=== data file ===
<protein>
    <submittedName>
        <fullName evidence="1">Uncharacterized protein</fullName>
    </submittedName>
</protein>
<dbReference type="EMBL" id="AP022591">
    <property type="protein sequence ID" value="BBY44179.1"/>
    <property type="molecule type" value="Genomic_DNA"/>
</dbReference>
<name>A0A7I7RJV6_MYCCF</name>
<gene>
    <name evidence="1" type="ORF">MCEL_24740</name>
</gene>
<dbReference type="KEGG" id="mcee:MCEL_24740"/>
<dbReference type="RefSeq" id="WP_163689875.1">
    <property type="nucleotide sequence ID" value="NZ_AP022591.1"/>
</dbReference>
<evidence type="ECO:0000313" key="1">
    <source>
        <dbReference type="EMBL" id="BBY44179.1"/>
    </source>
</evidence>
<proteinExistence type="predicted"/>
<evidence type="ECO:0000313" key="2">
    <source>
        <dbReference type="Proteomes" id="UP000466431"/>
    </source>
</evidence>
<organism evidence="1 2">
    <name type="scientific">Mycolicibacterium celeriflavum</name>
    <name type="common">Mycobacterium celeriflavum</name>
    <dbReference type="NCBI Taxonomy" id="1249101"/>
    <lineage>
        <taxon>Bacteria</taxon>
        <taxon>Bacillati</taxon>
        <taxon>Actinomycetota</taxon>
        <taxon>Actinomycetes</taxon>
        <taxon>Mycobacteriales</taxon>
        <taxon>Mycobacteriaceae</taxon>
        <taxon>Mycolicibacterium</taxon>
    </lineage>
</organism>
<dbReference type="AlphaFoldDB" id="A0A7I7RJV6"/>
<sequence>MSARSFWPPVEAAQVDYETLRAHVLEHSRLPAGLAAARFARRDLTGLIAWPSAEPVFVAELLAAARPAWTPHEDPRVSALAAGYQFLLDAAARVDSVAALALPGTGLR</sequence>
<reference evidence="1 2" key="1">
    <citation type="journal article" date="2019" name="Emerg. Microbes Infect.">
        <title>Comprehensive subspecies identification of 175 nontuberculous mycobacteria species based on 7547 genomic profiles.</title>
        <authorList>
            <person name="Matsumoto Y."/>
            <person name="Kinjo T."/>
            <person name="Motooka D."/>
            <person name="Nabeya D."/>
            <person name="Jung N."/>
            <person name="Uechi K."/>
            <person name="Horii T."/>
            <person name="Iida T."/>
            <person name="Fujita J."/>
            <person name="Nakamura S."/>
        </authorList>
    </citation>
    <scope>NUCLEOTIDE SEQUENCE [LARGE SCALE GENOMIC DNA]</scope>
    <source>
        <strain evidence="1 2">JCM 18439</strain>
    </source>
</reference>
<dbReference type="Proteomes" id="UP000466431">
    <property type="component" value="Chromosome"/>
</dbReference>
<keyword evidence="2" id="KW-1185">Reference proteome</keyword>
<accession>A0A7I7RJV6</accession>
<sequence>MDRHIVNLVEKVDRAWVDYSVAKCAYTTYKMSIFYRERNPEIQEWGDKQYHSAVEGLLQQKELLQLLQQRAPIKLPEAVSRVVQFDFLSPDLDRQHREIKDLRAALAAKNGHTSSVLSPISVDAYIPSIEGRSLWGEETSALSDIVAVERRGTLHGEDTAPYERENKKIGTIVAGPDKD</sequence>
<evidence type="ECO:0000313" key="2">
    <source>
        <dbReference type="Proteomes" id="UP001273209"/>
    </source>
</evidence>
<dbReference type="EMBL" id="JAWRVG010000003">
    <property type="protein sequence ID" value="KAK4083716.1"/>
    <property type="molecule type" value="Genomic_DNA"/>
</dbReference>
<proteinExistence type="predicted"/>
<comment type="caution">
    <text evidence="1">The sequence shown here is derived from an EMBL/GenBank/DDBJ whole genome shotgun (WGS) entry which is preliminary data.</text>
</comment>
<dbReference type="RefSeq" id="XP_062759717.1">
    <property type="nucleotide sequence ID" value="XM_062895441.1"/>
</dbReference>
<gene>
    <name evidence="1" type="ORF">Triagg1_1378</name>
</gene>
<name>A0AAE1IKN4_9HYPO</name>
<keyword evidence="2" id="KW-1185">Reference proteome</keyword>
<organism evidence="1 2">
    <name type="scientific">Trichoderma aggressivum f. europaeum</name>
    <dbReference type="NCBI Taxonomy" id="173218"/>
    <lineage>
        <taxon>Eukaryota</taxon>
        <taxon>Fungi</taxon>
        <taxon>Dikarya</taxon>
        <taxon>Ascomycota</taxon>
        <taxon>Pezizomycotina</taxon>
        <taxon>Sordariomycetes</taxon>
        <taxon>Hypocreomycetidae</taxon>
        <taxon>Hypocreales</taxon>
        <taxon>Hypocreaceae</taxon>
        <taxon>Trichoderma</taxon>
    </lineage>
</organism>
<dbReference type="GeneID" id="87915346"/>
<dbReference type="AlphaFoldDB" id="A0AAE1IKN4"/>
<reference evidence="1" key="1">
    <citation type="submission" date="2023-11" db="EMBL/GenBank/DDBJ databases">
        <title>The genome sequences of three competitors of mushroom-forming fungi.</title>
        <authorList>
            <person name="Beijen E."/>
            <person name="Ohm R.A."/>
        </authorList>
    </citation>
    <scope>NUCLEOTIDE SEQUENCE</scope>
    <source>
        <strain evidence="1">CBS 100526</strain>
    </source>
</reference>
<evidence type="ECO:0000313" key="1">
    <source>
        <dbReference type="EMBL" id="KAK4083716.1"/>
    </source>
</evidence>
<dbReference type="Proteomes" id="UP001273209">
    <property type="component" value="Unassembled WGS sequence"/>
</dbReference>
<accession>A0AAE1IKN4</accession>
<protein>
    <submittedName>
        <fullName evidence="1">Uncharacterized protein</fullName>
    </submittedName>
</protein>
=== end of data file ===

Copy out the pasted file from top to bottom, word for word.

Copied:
<protein>
    <submittedName>
        <fullName evidence="1">Uncharacterized protein</fullName>
    </submittedName>
</protein>
<dbReference type="EMBL" id="AP022591">
    <property type="protein sequence ID" value="BBY44179.1"/>
    <property type="molecule type" value="Genomic_DNA"/>
</dbReference>
<name>A0A7I7RJV6_MYCCF</name>
<gene>
    <name evidence="1" type="ORF">MCEL_24740</name>
</gene>
<dbReference type="KEGG" id="mcee:MCEL_24740"/>
<dbReference type="RefSeq" id="WP_163689875.1">
    <property type="nucleotide sequence ID" value="NZ_AP022591.1"/>
</dbReference>
<evidence type="ECO:0000313" key="1">
    <source>
        <dbReference type="EMBL" id="BBY44179.1"/>
    </source>
</evidence>
<proteinExistence type="predicted"/>
<evidence type="ECO:0000313" key="2">
    <source>
        <dbReference type="Proteomes" id="UP000466431"/>
    </source>
</evidence>
<organism evidence="1 2">
    <name type="scientific">Mycolicibacterium celeriflavum</name>
    <name type="common">Mycobacterium celeriflavum</name>
    <dbReference type="NCBI Taxonomy" id="1249101"/>
    <lineage>
        <taxon>Bacteria</taxon>
        <taxon>Bacillati</taxon>
        <taxon>Actinomycetota</taxon>
        <taxon>Actinomycetes</taxon>
        <taxon>Mycobacteriales</taxon>
        <taxon>Mycobacteriaceae</taxon>
        <taxon>Mycolicibacterium</taxon>
    </lineage>
</organism>
<dbReference type="AlphaFoldDB" id="A0A7I7RJV6"/>
<sequence>MSARSFWPPVEAAQVDYETLRAHVLEHSRLPAGLAAARFARRDLTGLIAWPSAEPVFVAELLAAARPAWTPHEDPRVSALAAGYQFLLDAAARVDSVAALALPGTGLR</sequence>
<reference evidence="1 2" key="1">
    <citation type="journal article" date="2019" name="Emerg. Microbes Infect.">
        <title>Comprehensive subspecies identification of 175 nontuberculous mycobacteria species based on 7547 genomic profiles.</title>
        <authorList>
            <person name="Matsumoto Y."/>
            <person name="Kinjo T."/>
            <person name="Motooka D."/>
            <person name="Nabeya D."/>
            <person name="Jung N."/>
            <person name="Uechi K."/>
            <person name="Horii T."/>
            <person name="Iida T."/>
            <person name="Fujita J."/>
            <person name="Nakamura S."/>
        </authorList>
    </citation>
    <scope>NUCLEOTIDE SEQUENCE [LARGE SCALE GENOMIC DNA]</scope>
    <source>
        <strain evidence="1 2">JCM 18439</strain>
    </source>
</reference>
<dbReference type="Proteomes" id="UP000466431">
    <property type="component" value="Chromosome"/>
</dbReference>
<keyword evidence="2" id="KW-1185">Reference proteome</keyword>
<accession>A0A7I7RJV6</accession>
<sequence>MDRHIVNLVEKVDRAWVDYSVAKCAYTTYKMSIFYRERNPEIQEWGDKQYHSAVEGLLQQKELLQLLQQRAPIKLPEAVSRVVQFDFLSPDLDRQHREIKDLRAALAAKNGHTSSVLSPISVDAYIPSIEGRSLWGEETSALSDIVAVERRGTLHGEDTAPYERENKKIGTIVAGPDKD</sequence>
<evidence type="ECO:0000313" key="2">
    <source>
        <dbReference type="Proteomes" id="UP001273209"/>
    </source>
</evidence>
<dbReference type="EMBL" id="JAWRVG010000003">
    <property type="protein sequence ID" value="KAK4083716.1"/>
    <property type="molecule type" value="Genomic_DNA"/>
</dbReference>
<proteinExistence type="predicted"/>
<comment type="caution">
    <text evidence="1">The sequence shown here is derived from an EMBL/GenBank/DDBJ whole genome shotgun (WGS) entry which is preliminary data.</text>
</comment>
<dbReference type="RefSeq" id="XP_062759717.1">
    <property type="nucleotide sequence ID" value="XM_062895441.1"/>
</dbReference>
<gene>
    <name evidence="1" type="ORF">Triagg1_1378</name>
</gene>
<name>A0AAE1IKN4_9HYPO</name>
<keyword evidence="2" id="KW-1185">Reference proteome</keyword>
<organism evidence="1 2">
    <name type="scientific">Trichoderma aggressivum f. europaeum</name>
    <dbReference type="NCBI Taxonomy" id="173218"/>
    <lineage>
        <taxon>Eukaryota</taxon>
        <taxon>Fungi</taxon>
        <taxon>Dikarya</taxon>
        <taxon>Ascomycota</taxon>
        <taxon>Pezizomycotina</taxon>
        <taxon>Sordariomycetes</taxon>
        <taxon>Hypocreomycetidae</taxon>
        <taxon>Hypocreales</taxon>
        <taxon>Hypocreaceae</taxon>
        <taxon>Trichoderma</taxon>
    </lineage>
</organism>
<dbReference type="GeneID" id="87915346"/>
<dbReference type="AlphaFoldDB" id="A0AAE1IKN4"/>
<reference evidence="1" key="1">
    <citation type="submission" date="2023-11" db="EMBL/GenBank/DDBJ databases">
        <title>The genome sequences of three competitors of mushroom-forming fungi.</title>
        <authorList>
            <person name="Beijen E."/>
            <person name="Ohm R.A."/>
        </authorList>
    </citation>
    <scope>NUCLEOTIDE SEQUENCE</scope>
    <source>
        <strain evidence="1">CBS 100526</strain>
    </source>
</reference>
<evidence type="ECO:0000313" key="1">
    <source>
        <dbReference type="EMBL" id="KAK4083716.1"/>
    </source>
</evidence>
<dbReference type="Proteomes" id="UP001273209">
    <property type="component" value="Unassembled WGS sequence"/>
</dbReference>
<accession>A0AAE1IKN4</accession>
<protein>
    <submittedName>
        <fullName evidence="1">Uncharacterized protein</fullName>
    </submittedName>
</protein>